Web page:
This article was originally published in Global Security Newswire, produced independently by National Journal Group under contract with the Nuclear Threat Initiative. NTI is a nonprofit, nonpartisan group working to reduce global threats from nuclear, biological, and chemical weapons.
The United States and Taiwan have begun “discussing assurances” that could result in the East Asian nation’s pledge to avoid sensitive nuclear activities as part of a bilateral atomic trade pact renewal, Taiwan government officials said.
In a two-day “prenegotiation meeting” last month in Washington, U.S. and Taiwanese officials launched talks on the anticipated renewal of their 40-year-old nuclear trade pact, according to the Taiwan government’s written response to questions.
“We do not comment publicly on the details of any stage of our negotiations, but we are discussing assurances on enrichment and reprocessing,” the Taipei officials told Global Security Newswire last week. The officials requested not to be identified in this article because of the diplomatic sensitivities surrounding the ongoing talks.
The island nation made news in July when a government official told GSN it would be “no problem” for Taiwan’s leaders to embrace a strong nonproliferation stance by forgoing uranium enrichment or plutonium reprocessing in the new agreement. “Our government insists on peaceful use of nuclear energy, so we don’t want to raise any proliferation concerns,” the official said at the time.
The official in July went on to complain, though, that despite Taiwan’s efforts to press U.S. diplomats since 2010 to begin negotiating the replacement accord, the State Department had not yet agreed to begin talks. The existing pact expires in less than two years and any renewal must go before the legislatures of both nations with significant lead time to prevent a gap in nuclear trade relations.
With the newly launched renewal talks, it appears possible that a trade agreement might be struck as early as next year. Such a head start on the calendar could be necessary for meeting a months-long waiting period of congressional review, mandated by U.S. law before a nuclear cooperation pact can go forward.
“The current agreement expires in June 2014, and both [the] Taiwan and U.S. [governments] are working closely to avoid a lapse between the current and succeeding agreement,” the Taiwanese officials said last Wednesday. “Based on our past cooperative relations, we anticipate close cooperation on a wide range of issues.”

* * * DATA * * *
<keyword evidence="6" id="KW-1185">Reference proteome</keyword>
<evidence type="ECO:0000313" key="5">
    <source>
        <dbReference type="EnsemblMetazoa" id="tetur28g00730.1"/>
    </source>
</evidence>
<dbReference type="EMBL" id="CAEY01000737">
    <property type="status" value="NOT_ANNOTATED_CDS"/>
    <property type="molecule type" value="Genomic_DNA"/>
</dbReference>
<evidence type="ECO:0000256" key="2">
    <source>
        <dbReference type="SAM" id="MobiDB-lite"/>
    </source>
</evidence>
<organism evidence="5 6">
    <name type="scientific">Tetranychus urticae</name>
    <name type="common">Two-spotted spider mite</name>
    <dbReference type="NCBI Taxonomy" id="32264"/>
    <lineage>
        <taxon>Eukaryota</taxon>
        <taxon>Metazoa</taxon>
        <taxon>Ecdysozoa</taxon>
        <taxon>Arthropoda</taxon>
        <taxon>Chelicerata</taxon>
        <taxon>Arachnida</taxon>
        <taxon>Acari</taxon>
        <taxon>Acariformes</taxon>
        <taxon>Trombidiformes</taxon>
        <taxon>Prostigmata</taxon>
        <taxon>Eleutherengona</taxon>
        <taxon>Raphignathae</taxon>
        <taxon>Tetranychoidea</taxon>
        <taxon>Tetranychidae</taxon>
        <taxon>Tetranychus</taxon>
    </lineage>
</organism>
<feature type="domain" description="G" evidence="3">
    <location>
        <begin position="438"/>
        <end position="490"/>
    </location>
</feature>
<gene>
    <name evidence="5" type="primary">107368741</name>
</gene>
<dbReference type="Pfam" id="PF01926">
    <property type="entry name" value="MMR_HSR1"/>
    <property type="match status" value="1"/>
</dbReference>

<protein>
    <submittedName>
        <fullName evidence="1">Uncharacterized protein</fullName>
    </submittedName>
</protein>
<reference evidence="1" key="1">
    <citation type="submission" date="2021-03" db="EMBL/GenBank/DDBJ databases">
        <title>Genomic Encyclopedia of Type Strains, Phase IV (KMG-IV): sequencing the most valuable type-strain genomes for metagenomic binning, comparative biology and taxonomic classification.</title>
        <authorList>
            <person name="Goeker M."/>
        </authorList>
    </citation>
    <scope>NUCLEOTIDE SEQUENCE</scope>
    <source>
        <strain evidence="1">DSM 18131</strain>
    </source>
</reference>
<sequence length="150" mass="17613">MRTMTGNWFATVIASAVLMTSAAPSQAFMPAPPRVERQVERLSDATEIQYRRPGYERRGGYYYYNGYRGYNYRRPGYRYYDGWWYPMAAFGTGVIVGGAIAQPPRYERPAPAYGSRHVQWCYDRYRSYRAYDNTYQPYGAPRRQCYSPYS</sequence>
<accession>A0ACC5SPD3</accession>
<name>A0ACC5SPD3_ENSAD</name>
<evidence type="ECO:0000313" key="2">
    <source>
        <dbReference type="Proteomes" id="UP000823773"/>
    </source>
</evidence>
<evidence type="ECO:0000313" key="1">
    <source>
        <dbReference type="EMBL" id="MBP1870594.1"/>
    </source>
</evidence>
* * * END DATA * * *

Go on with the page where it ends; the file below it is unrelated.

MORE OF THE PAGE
Taipei did not say when talks, which were initiated on Oct. 22, would next be held or might be completed. A U.S. State Department spokeswoman was unable to offer comment by press time.
Such an agreement would extend Taiwanese access to U.S. nuclear materials, technologies and expertise. A no-enrichment-or-reprocessing pledge accompanying the pact might ease any concerns that Taipei would use these sensitive civil energy activities to gain a clandestine nuclear bomb-making capability, along the lines of what Iran is widely suspected of doing.
A voluntary ban on sensitive nuclear activities could also represent a significant model for future nuclear accords, nonproliferation advocates say.
If Taiwan proceeds as anticipated, it could become the second U.S. nuclear cooperation partner to incorporate the pledge into its bilateral trade pact. The United Arab Emirates made this type of nonproliferation promise in its 2009 atomic trade agreement with the United States, leading a State Department spokesman later that year to dub the move the “gold standard” for U.S. civil nuclear accords.
State Department staffers last year put Taiwan ahead of other nations in line to negotiate atomic trade pact renewals, according to Energy Department correspondence obtained by GSN under the Freedom of Information Act.
It remains unclear why the effort to initiate the talks subsequently stalled. However, it came as Obama administration undertook three successive internal policy reviews to determine in which instances it would seek to duplicate the gold standard in bilateral atomic trade.
A policy for approaching the matter on a “case-by-case” basis flopped early this year on Capitol Hill in the face of significant bipartisan criticism. Lawmakers said the policy did not appear strong enough to prevent future U.S. atomic commerce partners from undertaking activities that might expand the spread of nuclear arms.
Since then, Rose Gottemoeller, the acting undersecretary of State for arms control and international security, has said Washington “is always pursuing the highest standards” and has cited voluntary global export guidelines as helping to reinforce nonproliferation goals.
The most recent interagency recommendation -- which remains secret -- is said to be on President Obama’s desk for a policy decision.